As I remember, his story went something like this:
1930’s – In the years following the Great Depression much of the music was bright and bubbly after those years of hardship and despair. Music from the Swing Bands are great examples of this ‘happy music’
1940’s – The second world war years had songs of hope and an eventual return to peace and happiness. Vera Lynn’s songs like ‘There’s a Bluebird Over The White Cliffs of Dover’ and ‘A Nightingale Sang in Berkeley Square’ were typical examples.
1950’s – The songs of this decade were about getting on with life again after the war and reflected the beginnings of major social changes in the world. It saw the start of Rock and Roll, Country and Jazz.
1960’s – Here, we saw the rise of protest songs and music of rebellion as old societal standards were dismissed along with the psychedelic music of escapism. . A new social conscience was growing and the cold war was at its peak. Great songs from this decade included ‘We’ve got to get out of this place’ by the Animals (the theme song of every soldier in Vietnam) and ‘The Eve of Destruction’ by Neil Diamond. Other notable music came from the musical ‘Hair’ and some of the Beatles songs referenced psychedelic drugs. I remember someone saying that if you can remember the 60’s, you really weren’t there!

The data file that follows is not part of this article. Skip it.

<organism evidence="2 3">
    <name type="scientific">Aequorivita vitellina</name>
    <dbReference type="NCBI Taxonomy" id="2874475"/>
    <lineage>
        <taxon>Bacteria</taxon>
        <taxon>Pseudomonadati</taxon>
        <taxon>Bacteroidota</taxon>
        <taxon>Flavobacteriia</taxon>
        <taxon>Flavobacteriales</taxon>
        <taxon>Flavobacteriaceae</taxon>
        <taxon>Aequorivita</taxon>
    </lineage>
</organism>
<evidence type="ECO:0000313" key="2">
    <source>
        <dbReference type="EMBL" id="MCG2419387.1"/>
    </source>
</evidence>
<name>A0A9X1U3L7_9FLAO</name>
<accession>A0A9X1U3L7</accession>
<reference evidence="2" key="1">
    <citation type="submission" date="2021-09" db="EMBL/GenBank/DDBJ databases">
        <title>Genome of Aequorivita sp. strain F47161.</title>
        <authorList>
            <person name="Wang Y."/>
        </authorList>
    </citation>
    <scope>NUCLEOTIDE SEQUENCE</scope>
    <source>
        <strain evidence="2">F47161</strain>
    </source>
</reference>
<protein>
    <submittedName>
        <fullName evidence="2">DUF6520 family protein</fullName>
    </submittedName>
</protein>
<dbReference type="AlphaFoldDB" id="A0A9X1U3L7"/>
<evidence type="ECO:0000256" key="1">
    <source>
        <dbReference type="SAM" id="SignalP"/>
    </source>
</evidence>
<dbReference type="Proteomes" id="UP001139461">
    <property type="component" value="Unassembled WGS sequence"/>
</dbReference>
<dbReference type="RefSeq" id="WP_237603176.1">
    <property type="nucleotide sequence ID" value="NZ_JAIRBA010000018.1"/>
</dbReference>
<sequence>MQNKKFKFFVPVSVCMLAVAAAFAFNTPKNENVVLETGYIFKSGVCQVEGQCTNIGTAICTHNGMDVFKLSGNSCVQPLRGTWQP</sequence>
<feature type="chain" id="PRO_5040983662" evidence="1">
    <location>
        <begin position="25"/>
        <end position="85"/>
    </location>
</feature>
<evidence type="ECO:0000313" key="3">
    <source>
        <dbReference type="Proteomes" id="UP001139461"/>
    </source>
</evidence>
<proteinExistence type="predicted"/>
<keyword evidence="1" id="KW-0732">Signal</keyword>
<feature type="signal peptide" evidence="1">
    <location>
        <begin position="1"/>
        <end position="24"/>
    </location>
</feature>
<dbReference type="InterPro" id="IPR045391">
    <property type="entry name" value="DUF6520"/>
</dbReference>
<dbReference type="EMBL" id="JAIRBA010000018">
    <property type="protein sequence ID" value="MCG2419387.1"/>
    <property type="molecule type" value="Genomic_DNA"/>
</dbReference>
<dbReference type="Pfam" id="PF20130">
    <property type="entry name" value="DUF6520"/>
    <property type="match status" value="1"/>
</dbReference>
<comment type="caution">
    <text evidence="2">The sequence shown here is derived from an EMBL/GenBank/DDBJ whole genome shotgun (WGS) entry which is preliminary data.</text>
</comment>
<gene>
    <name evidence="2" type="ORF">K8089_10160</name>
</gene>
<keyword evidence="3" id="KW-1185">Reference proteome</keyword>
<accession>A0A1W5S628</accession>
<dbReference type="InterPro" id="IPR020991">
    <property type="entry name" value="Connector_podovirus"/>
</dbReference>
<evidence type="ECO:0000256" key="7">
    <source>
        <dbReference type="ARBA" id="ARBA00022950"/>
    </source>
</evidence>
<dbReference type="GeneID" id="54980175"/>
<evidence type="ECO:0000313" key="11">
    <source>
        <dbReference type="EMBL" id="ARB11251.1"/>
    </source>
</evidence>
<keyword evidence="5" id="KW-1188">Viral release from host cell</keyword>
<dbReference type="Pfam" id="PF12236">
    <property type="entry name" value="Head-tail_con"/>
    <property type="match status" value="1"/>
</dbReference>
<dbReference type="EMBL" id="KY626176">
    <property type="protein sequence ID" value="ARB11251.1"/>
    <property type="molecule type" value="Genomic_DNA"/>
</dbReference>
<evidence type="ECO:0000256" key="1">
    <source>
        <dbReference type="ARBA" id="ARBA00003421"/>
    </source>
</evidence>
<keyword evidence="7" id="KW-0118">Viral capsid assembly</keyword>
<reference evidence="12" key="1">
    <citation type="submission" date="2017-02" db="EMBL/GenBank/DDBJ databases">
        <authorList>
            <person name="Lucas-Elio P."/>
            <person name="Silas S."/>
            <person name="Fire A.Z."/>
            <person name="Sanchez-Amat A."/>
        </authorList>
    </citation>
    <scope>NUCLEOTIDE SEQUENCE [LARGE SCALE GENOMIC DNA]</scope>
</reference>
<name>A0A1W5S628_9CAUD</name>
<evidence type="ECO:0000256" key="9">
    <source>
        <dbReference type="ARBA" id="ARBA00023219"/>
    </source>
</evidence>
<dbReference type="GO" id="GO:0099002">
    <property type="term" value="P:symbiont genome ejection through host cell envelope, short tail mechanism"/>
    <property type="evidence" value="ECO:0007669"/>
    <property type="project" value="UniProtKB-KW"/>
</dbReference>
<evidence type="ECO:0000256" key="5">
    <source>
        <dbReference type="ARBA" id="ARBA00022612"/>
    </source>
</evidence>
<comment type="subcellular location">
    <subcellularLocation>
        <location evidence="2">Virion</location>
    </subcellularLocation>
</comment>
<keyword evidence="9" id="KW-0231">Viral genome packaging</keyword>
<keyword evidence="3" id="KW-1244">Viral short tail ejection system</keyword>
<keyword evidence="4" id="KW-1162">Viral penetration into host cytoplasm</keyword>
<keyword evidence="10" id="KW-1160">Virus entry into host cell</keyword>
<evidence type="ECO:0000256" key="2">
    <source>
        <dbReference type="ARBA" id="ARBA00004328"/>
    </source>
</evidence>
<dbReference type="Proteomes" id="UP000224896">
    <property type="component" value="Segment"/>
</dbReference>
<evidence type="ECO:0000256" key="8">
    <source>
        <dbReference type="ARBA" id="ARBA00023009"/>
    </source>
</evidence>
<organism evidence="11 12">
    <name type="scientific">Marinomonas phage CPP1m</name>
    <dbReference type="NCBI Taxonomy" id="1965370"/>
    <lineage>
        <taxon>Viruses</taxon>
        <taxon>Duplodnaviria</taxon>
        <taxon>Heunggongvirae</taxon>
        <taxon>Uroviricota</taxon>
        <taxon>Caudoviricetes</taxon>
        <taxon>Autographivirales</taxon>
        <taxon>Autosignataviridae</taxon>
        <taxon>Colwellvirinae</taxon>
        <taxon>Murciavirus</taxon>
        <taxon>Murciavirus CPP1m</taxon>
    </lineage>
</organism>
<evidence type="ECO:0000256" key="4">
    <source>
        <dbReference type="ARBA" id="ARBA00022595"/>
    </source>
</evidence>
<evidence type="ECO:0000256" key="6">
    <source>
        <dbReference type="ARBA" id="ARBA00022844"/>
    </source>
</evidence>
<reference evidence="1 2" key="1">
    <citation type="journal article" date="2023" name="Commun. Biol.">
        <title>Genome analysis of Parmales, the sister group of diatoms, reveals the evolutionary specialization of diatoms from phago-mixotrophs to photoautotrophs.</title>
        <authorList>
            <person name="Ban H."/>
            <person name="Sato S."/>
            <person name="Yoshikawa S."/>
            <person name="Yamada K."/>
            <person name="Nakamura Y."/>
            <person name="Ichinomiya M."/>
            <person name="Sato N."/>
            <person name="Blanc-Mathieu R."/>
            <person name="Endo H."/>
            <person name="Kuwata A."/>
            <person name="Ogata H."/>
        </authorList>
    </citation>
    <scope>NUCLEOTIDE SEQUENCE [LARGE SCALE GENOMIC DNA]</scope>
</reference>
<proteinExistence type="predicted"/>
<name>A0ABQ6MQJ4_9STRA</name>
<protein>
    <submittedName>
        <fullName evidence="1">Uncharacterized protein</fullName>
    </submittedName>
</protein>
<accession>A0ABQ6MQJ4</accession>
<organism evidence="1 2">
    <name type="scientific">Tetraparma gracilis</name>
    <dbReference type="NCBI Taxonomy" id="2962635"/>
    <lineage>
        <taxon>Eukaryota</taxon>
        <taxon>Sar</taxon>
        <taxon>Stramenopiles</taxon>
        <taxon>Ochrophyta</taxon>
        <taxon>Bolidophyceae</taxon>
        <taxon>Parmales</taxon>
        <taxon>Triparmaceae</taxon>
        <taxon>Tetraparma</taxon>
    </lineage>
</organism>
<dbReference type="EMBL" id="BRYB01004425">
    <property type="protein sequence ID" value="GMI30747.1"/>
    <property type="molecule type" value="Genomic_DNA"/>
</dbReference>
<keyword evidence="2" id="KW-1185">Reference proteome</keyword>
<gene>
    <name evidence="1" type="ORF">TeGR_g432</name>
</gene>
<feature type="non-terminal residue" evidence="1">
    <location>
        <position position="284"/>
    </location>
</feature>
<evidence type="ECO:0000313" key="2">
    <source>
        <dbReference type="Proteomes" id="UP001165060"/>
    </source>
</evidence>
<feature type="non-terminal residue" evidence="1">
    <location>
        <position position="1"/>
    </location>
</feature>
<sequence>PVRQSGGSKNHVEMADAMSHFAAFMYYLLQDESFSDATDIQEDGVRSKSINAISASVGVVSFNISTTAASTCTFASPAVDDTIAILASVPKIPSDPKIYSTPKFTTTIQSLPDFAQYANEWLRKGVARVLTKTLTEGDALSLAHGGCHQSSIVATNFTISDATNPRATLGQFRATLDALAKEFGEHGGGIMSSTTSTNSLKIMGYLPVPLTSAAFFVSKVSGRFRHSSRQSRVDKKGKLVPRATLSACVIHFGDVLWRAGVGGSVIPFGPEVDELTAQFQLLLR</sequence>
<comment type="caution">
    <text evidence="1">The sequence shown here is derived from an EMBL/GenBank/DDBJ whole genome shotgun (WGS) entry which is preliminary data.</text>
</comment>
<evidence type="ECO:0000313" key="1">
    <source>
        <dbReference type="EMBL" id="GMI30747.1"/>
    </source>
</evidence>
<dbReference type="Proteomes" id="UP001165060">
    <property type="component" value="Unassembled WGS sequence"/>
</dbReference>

1970’s – This decade served as a bridge between the seriousness of the music that came out of the late sixties and the excessiveness of the music from the 1980’s, Disco was born as was Punk and New Wave music.
1980’s – Music here was inspired by the beginnings of technological change. Music videos meant that greater importance was placed on the appearance of musicians and gimmicks became commonplace. Technical input into popular music was strong.
1990’s – I’m getting out of my depth now but I think that this was a decade of extremes with under-produced, anti-establishment grunge bands and gangster rappers enjoying just as much success as the overly produced and studio manufactured pop groups.
2000’s – This was a decade filled with much suffering in terms of the September 11th attacks, two wars in the Middle East, and an economic downturn, a lot of the music tried to strike a fine balance between upbeat and optimism while still reflecting the pain that many experienced politically and economically.